A good day for a baptism.

As a baby, I was baptized then raised in the Lutheran church. I spent Sundays in Sunday school, learning the stories and creating my own narrative of Jesus. Then in later years, I would take my turn as a Sunday school teacher, passing along the stories, and teaching the amazing grace that I had come to know. Music was always a large part of church as well, and I have countless memories of singing by my mother’s side in front of a familiar congregation. Many of my church memories involve passing notes and drawings to my little brother, being shushed by my mother, while listening to my father’s sermons and counting the minutes until the potluck in the fellowship hall (Lutherans know how to make a casserole). My dad used to tell me things like “Each variation of Christianity is like a flavor of ice cream. Catholics may be chocolate. Lutherans are vanilla. Baptists may be strawberry. But at the end of the day, we are all ice cream.” I remember Christmas as the best part of church. Poinsettias greeted you at the door, lighting the first Advent candle, rehearsals began for the Christmas pageant, hymns on Sunday were often carols, and of course the candle light service was magical. But as an adult, I have drifted from the church and wrestled with ideas of theology and the traditional church structure. It would be an easy cop out to say that the reason my wife and I haven’t found a church yet is because it is so tiresome to vet a place and feel out their position on a lesbian family joining their congregation. And while that is always a factor, the bigger reason is that we have one day together in the whole week and rather than juggle a baby’s nap schedule (also how do you keep a baby occupied in church?!?) and spend two of our precious twelve hours of togetherness, we have decided not to search out a church at this time. In fact, my biggest church dream is to host a home church when Lucas is older. Maybe by the time he’s two. But this is a subject for another post. Back on track.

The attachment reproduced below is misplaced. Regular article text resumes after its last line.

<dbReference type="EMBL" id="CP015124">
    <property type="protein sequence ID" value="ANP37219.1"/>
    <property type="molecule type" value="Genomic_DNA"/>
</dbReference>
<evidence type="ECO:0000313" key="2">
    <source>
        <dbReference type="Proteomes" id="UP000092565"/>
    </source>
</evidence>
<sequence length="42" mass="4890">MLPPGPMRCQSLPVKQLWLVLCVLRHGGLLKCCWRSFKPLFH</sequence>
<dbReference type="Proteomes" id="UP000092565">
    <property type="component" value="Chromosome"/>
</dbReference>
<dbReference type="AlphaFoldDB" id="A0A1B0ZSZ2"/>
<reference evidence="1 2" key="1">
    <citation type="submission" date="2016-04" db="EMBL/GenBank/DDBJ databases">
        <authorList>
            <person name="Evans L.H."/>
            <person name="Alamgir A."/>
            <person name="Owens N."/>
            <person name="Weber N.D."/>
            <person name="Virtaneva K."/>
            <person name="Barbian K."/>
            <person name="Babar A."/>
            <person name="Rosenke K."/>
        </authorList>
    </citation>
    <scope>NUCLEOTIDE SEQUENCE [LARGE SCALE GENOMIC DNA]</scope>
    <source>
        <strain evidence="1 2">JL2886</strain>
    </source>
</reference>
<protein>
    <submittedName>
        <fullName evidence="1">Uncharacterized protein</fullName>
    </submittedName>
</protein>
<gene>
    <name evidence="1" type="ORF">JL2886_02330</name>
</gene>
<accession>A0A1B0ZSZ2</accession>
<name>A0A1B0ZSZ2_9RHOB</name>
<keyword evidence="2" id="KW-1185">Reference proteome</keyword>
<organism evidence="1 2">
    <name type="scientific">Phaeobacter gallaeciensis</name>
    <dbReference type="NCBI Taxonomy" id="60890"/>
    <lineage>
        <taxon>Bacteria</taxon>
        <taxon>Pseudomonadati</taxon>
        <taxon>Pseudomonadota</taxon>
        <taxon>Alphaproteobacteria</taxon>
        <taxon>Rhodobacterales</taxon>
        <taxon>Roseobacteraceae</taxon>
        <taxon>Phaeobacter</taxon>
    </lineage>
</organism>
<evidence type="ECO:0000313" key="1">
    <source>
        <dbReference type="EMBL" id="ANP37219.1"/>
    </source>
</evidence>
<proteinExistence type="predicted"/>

This past Sunday, we baptized our son. It was an intimate gathering with just a few close friends and family at one of our favorite spots, the Les Davis Pier. We met at mid morning, while fishermen were still casting their lines. Our cousins agreed to be godparents, and it makes me so joyful just thinking about it (Lucas won the godparent Lotto). My father is retired from the church, but I begged him to do the baptism. I had forgotten how he always loved putting together the church programs, and was so pleasantly surprised to see that he had designed some for the ceremony. I was flooded with nostalgia. The whole thing was lovingly thought out, from the song my father led on the guitar, to the weather-proof candle he had prepared to guard from the wind. In Hawaii, we used a large shell as the baptismal font. Finding one difficult to track down, I made one out of porcelain.

 

Earlier this week I confided in a friend that I found myself wondering “Why is it so important to me that my son be baptized?” I don’t stay up at night worrying that his mortal soul will be in danger if we chose not to do it. We don’t even currently belong to a church. Then she gave me some insight that was enough to put my mind at ease. “That’s what Scandis do! (referencing my Scandinavian heritage) They baptize the babies!” We talked about how sometimes, you don’t need to have some huge religious conviction about it. And that the fact that for generations, Hustofts have been baptized and raised in the Lutheran church, is a fair reason. She eased my mind in saying, “You have this tradition that has been passed down. It means something to you. So do it.”

 

I think this is the only shot of his outfit that we got ALL DAY. What a wiggle worm.

Mama, Poppie (reading out of great grandpa’s bible), and Grandma Myrna.

Here’s a glimpse at the porcelain bowl I made. An ode to a seashell. 

My nephew, Holden, kept placing his hand on my shoulder. It made me laugh every time. 

The godparents. 

Our dear friend Alex agreed to take these pictures. Didn’t he do a great job? Also, he has my lens cap in his shirt pocket. 

Off to brunch!

 

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